It’s also noteworthy who is backing the company. Silicon Valley-based Ribbit Capital led its Series E financing, which also included participation from SoftBank’s LatAm-focused Innovation Fund, LTS, Maverik, Alta Park, an undisclosed US-based asset manager fund with over $2 trillion in AUM, Kaszek Ventures, Dragoneer and Accel partner Kevin Efrusy.

Having backed the likes of Coinbase, Robinhood and CreditKarma, Ribbit Capital has historically focused on early-stage investments in the fintech space. Its bet on QuintoAndar represents clear faith in what the company is building, as well as its confidence in the startup’s plans to branch out from its current model into a one-stop real estate shop that also offers mortgage, title, insurance and escrow services.

The latest round brings QuintoAndar’s total raised since its 2013 inception (Read more...)

Ribbit Capital leads $26.7M round for Brazilian fintech Cora



Cora, a São Paulo-based technology-enabled lender to small-and-medium-sized businesses, has raised $26.7 million in a Series A round led by Silicon Valley VC firm Ribbit Capital.

Kaszek Ventures, QED Investors and Greenoaks Capital also participated in the financing, which brings the startup’s total raised to $36.7 million since its 2019 inception. Kaszek led Cora’s $10 million seed round (believed at that time to be one of the largest seed investments in LatAm) in December 2019 with Ribbit then following.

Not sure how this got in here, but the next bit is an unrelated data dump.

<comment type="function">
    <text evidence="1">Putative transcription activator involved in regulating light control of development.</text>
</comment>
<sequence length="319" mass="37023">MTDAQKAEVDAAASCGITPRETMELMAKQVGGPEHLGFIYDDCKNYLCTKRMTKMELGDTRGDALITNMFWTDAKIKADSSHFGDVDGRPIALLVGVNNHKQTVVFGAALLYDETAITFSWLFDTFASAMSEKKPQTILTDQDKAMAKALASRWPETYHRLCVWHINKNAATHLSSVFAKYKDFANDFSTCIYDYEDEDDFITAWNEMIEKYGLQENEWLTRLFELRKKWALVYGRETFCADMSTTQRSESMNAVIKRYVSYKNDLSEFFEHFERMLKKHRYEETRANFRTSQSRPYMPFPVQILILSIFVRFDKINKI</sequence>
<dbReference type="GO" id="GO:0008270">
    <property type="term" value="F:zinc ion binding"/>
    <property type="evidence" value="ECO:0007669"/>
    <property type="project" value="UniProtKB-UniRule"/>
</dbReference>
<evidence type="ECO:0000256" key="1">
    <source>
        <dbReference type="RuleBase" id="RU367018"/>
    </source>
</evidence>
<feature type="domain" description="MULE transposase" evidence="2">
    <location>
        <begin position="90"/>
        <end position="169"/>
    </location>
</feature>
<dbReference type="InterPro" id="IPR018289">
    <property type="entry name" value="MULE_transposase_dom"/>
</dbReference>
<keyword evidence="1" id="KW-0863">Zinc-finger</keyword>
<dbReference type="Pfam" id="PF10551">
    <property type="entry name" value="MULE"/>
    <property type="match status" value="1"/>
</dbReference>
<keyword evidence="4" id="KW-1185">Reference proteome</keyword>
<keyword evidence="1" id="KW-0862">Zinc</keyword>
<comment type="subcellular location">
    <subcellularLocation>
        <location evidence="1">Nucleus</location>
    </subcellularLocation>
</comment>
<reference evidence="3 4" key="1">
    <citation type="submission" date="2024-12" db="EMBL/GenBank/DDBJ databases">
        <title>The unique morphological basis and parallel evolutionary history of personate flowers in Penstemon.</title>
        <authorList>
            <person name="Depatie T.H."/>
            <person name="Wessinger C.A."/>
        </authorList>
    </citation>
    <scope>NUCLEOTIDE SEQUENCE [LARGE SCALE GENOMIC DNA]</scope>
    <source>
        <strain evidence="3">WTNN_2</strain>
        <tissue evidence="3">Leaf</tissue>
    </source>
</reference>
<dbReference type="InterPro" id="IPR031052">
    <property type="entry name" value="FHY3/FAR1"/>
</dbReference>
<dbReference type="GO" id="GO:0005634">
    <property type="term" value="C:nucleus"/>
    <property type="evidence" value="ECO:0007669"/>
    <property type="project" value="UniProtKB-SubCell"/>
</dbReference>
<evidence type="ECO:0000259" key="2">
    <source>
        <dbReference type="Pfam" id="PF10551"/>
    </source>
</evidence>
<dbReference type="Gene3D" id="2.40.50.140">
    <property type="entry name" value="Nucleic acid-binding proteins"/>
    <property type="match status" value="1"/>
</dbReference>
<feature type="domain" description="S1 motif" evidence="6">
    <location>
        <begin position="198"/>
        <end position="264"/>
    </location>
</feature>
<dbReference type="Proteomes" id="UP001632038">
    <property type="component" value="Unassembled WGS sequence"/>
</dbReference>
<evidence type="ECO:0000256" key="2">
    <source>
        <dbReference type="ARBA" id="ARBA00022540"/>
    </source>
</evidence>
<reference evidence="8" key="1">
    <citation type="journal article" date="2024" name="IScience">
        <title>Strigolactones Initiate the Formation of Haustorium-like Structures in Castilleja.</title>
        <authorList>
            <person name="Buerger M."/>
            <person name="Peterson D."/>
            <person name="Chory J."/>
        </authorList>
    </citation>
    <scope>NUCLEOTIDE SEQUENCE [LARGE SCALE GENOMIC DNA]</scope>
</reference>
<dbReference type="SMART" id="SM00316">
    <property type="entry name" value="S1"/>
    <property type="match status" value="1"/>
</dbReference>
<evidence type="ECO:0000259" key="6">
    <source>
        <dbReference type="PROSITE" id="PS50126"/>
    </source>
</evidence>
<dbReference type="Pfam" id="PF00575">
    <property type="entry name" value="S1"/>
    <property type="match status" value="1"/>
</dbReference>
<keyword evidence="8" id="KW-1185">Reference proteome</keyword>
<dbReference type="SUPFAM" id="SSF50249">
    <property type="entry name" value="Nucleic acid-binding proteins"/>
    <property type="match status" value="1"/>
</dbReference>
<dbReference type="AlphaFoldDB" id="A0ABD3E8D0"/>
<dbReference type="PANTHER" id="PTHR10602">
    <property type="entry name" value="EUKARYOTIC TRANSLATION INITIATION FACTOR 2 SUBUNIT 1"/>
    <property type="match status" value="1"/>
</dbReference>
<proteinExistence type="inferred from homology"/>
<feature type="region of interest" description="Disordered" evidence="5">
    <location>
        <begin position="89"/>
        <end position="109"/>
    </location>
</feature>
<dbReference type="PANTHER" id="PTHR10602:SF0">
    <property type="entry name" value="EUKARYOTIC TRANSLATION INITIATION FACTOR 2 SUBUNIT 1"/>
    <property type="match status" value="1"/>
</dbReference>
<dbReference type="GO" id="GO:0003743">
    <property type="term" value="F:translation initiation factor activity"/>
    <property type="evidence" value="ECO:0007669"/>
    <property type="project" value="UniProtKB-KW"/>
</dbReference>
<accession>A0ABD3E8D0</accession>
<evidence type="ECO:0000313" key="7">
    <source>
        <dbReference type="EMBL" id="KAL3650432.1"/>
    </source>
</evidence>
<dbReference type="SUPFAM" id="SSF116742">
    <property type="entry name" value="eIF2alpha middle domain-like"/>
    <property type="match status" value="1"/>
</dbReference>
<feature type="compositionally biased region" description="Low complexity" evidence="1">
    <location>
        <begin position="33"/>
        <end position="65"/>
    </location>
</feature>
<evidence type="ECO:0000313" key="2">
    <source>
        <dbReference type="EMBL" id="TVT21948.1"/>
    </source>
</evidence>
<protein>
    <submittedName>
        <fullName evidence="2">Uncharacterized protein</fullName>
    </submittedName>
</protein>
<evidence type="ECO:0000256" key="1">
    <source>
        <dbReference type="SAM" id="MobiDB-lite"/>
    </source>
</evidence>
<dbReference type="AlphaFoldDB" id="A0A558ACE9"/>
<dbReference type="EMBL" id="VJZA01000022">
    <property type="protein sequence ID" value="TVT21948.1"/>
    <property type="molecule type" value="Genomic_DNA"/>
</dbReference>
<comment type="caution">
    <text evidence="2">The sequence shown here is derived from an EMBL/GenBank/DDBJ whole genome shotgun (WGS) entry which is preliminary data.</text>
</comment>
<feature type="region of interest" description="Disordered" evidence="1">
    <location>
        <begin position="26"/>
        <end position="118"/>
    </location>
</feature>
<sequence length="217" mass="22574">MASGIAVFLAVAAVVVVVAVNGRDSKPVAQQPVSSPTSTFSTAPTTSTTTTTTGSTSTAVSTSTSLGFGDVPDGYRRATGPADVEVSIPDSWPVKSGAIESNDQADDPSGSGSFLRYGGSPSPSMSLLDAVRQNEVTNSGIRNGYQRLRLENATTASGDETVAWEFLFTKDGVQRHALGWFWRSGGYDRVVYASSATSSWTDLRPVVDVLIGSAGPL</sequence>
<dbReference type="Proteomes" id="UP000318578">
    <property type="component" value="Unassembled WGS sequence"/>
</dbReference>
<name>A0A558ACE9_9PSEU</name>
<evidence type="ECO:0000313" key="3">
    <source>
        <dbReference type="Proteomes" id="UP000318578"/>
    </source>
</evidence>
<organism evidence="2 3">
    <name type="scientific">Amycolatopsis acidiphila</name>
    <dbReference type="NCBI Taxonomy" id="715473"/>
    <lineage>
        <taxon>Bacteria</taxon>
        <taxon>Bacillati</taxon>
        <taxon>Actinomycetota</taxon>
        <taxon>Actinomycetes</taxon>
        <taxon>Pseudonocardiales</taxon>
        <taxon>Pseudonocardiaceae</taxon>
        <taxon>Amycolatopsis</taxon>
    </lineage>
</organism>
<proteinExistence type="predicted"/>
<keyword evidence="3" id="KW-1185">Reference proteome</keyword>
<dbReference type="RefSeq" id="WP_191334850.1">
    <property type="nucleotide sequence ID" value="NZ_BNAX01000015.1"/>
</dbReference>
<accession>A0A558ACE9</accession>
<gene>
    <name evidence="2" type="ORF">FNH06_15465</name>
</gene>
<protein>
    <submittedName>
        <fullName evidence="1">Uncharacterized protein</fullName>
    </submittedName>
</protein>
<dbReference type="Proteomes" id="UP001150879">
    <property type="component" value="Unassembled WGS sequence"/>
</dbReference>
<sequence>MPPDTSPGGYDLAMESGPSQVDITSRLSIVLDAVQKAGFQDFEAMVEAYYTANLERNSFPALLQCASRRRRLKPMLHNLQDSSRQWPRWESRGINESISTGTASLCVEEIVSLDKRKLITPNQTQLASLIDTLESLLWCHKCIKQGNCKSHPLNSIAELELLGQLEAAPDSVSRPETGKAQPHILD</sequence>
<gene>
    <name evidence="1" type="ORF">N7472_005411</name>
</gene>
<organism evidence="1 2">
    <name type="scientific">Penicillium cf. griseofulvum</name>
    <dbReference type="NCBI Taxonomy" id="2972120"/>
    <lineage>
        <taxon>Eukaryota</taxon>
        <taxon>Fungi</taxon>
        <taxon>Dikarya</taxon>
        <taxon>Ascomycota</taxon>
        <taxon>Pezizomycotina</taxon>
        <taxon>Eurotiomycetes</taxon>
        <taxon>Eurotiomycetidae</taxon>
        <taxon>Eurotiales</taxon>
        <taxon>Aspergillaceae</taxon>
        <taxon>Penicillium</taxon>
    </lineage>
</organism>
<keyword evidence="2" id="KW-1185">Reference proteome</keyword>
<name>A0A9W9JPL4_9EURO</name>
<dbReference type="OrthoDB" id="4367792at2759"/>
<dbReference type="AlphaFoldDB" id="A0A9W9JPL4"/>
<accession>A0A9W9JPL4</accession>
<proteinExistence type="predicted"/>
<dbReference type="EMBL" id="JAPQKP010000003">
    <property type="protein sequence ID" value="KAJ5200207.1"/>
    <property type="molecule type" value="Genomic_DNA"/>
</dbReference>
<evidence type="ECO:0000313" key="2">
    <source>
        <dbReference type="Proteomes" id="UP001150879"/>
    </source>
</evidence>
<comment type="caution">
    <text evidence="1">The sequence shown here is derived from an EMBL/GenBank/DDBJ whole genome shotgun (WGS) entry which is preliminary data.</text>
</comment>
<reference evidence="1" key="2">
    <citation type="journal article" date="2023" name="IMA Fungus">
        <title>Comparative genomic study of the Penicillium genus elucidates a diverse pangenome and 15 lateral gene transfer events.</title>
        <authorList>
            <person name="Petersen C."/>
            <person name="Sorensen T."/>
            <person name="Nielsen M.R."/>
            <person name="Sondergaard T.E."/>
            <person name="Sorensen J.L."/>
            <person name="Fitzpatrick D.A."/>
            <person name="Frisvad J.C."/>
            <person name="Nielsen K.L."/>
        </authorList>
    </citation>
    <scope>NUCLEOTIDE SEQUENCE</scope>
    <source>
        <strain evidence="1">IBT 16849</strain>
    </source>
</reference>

Last year, Cora got its license approved from the Central Bank of Brazil, making it a 403 bank. The fintech then launched its product in October 2020 and has since grown to have about 60,000 customers and 110 employees.

Cora offers a variety of solutions, ranging from a digital checking account, Visa debit card and management tools such as an invoice manager and cashflow dashboard. With the checking account, customers have the ability to sending and receive money as well as pay bills digitally.

This isn’t the first venture for Cora co-founders Igor Senra and Leo Mendes. The paid had worked together before — founding their first online payments company, MOIP, in 2005. That company sold to Germany’s WireCard in 2016 (with a 3 million customer base) and after three years the founders were able to strike out again.

Cora co-founders Léo Mendes and Igor Senra; Image courtesy of Cora

With Cora, the pair’s long-term (Read more...)